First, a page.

He also said that the final push of drilling is the most difficult. The drilling was originally slated for completion in mid-August. Once the drill reaches its target, BP will pump heavy mud down the relief well in an attempt to stop the flow.
At the hearing on the Hill, Rep. Bruce Braley, D-Iowa, played a heart-wrenching video from a committee session on the Gulf Coast in which two widows whose husbands were killed in the Deepwater Horizon rig explosion suggested that BP had put profits before safety. "These are now widows with small children to take care of, and they are the symbols and the faces of this disaster," Braley said.
Rep. Michael Burgess, a Texas Republican, said that BP "appears to have taken their eye off the ball." Rep. Marsha Blackburn, R-Tenn, told Hayward "BP has not learned from previous mistakes."
Hayward received $4.7 million in 2009 in total salary, performance bonus and other non-cash compensation, roughly 27 percent higher than the $3.7 million he received a year earlier, according to an AP review of filings available on BP's Web site
Hayward sipped a beverage and jotted notes as one lawmaker after another scorched him.
A group of protesters milled in the hallway outside the hearing room, including Diane Wilson, 61, a fourth-generation fisher from Seadrift, Texas, near the Gulf Coast. Wilson, appearing with a black-stained hand, said she wanted to send a message: "Hayward should go to jail."
She was joined by Ann Wright, 63, of Honolulu, Hawaii, who wore a BP hard hat, overalls and sunglasses adorned with dollar signs.
"BP doesn't really care about this," she said, pulling out an oil-stained rubber ducky.
Waxman opened the hearing with rare praise for the oil giant. "Yesterday, BP pledged to establish a $20 billion escrow account and to suspend its dividend payments for the rest of the year. I'm sure these were not easy decisions for you, but they were the right ones, and I commend you for them," he told the embattled CEO.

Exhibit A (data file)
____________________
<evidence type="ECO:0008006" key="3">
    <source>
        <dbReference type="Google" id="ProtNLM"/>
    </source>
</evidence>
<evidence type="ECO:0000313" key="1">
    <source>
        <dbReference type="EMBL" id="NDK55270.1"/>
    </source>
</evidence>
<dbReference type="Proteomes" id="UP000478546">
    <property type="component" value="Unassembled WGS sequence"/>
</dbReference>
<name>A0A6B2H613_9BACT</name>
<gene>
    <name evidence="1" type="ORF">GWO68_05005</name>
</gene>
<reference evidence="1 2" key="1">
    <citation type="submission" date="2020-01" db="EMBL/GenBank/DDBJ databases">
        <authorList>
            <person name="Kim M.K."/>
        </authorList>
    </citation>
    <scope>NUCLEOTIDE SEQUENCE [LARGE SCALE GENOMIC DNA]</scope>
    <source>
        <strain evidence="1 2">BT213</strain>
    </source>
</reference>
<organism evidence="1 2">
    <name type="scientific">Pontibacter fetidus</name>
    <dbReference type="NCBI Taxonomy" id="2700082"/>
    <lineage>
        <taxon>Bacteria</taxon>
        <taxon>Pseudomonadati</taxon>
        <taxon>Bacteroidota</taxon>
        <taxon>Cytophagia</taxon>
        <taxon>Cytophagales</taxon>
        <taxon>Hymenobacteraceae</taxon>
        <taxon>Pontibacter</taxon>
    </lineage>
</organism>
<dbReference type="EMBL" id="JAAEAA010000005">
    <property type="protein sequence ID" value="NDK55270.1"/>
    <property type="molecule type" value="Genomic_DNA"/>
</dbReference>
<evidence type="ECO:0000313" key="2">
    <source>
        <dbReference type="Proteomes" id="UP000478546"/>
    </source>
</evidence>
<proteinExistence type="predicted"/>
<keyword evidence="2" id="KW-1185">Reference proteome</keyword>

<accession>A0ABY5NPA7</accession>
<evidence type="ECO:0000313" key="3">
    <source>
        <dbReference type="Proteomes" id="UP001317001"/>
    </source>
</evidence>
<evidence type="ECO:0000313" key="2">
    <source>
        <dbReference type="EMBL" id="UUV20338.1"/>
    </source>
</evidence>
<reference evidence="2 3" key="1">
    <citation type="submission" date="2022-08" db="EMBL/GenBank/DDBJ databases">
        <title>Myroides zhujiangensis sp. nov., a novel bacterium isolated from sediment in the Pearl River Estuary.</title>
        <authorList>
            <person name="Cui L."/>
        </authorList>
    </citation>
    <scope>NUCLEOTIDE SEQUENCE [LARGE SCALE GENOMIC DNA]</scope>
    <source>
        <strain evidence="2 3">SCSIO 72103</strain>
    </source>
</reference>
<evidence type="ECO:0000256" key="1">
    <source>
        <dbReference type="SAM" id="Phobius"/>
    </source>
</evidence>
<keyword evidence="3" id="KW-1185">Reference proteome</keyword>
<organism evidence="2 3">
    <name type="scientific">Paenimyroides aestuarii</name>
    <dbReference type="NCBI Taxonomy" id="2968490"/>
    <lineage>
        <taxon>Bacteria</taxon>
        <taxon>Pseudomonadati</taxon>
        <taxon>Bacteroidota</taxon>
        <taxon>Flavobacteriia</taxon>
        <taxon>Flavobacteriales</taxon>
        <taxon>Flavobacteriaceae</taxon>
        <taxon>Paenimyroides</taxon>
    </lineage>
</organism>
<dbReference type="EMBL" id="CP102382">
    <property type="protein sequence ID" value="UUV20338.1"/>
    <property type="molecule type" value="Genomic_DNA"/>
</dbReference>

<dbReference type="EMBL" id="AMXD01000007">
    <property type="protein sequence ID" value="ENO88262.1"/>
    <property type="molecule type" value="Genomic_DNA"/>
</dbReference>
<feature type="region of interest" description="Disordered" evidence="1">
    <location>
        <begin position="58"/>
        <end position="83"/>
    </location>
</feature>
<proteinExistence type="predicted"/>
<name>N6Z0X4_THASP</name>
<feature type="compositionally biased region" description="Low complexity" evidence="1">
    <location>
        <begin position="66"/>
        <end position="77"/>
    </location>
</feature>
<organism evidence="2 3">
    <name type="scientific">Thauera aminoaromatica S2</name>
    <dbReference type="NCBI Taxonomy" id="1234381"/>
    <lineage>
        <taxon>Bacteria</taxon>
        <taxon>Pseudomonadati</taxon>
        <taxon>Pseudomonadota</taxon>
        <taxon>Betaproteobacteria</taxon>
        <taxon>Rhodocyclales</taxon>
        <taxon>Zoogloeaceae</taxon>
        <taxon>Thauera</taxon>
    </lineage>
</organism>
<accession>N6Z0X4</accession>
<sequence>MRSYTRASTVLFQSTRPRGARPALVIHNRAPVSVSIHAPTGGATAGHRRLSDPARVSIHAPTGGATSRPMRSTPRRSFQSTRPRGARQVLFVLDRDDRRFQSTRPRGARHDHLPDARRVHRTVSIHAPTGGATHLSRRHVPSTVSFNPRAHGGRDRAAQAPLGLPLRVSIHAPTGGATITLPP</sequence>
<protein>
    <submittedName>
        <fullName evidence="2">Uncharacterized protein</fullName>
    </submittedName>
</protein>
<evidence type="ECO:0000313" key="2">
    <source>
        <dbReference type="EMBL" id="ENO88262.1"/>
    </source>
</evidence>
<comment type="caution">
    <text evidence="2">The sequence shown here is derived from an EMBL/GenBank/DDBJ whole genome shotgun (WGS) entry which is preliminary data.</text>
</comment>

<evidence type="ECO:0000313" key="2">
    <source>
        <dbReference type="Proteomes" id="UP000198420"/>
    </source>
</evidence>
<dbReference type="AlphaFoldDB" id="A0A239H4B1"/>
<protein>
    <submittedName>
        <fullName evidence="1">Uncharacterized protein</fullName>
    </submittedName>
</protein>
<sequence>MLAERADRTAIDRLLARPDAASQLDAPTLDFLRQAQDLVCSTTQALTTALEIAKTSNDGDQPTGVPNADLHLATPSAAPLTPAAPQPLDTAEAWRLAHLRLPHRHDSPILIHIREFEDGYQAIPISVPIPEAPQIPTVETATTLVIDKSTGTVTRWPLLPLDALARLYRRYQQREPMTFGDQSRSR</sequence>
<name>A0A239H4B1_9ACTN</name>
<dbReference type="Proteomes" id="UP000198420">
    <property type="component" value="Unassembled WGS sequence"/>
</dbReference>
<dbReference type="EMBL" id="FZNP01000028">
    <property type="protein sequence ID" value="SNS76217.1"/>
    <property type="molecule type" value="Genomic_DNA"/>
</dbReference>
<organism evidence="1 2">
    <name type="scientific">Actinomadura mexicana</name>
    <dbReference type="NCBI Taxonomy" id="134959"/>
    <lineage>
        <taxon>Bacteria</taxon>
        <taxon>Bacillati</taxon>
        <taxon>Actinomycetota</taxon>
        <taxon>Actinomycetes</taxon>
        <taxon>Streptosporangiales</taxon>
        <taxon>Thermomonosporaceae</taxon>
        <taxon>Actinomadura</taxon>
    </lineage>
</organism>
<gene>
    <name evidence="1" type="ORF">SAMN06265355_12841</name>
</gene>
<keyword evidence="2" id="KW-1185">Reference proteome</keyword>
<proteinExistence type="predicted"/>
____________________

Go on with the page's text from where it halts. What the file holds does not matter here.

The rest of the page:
But then the gloves came off. "When you became CEO of BP, you promised to focus like a laser on safe and reliable operations," Waxman said. "We wanted to know what you had done to keep this promise."
"We could find no evidence that you paid any attention to the tremendous risks BP was taking. We've reviewed 30,000 pages of documents from BP, including your e-mails. There is not a single e- mail or document that shows you paid even the slightest attention to the dangers at this well."
Waxman asserted that Hayward and his top deputies "were apparently oblivious to what was happening" and had been ignoring danger signs on the well in the days before it exploded.
But Rep. Parker Griffith, R-Ala., offered counterpoint to the waves of criticism of BP. He suggested that cigarette smoking, not the BP oil spill, was the nation's worst environmental catastrophe.
"This is not going to be the worst thing that's ever happened to America," Griffith said.
As of Thursday morning, the BP well has gushed between 66 million and 120 million gallons of oil into the Gulf of Mexico, based on government daily spill rate figures.
Newly disclosed documents obtained by the AP show that after the Deepwater Horizon sank, BP made a worst-case estimate of 2.5 million gallons a day flowing into the Gulf of Mexico. That figure is far higher than the company had said publicly until this week, when the government released its own worst-case estimate of about that amount.
The undated estimate by BP, apparently made sometime last month, reflected the actual situation as it was understood by BP at the time, said Sen. Chuck Grassley, R-Iowa. Grassley, the senior Republican on the Senate Finance Committee, obtained the documents as part of an investigation into the oil spill and its aftermath.
Grassley said it was not clear when exactly BP made the calculation. "Certainly Americans have a right to know that BP made these estimates, the date these estimates were determined and why they were not disclosed at that time," he said Wednesday.
Associated Press writers Seth Borenstein, Matt Apuzzo and Eileen Sullivan in Washington and Harry Weber in Houston contributed to this report.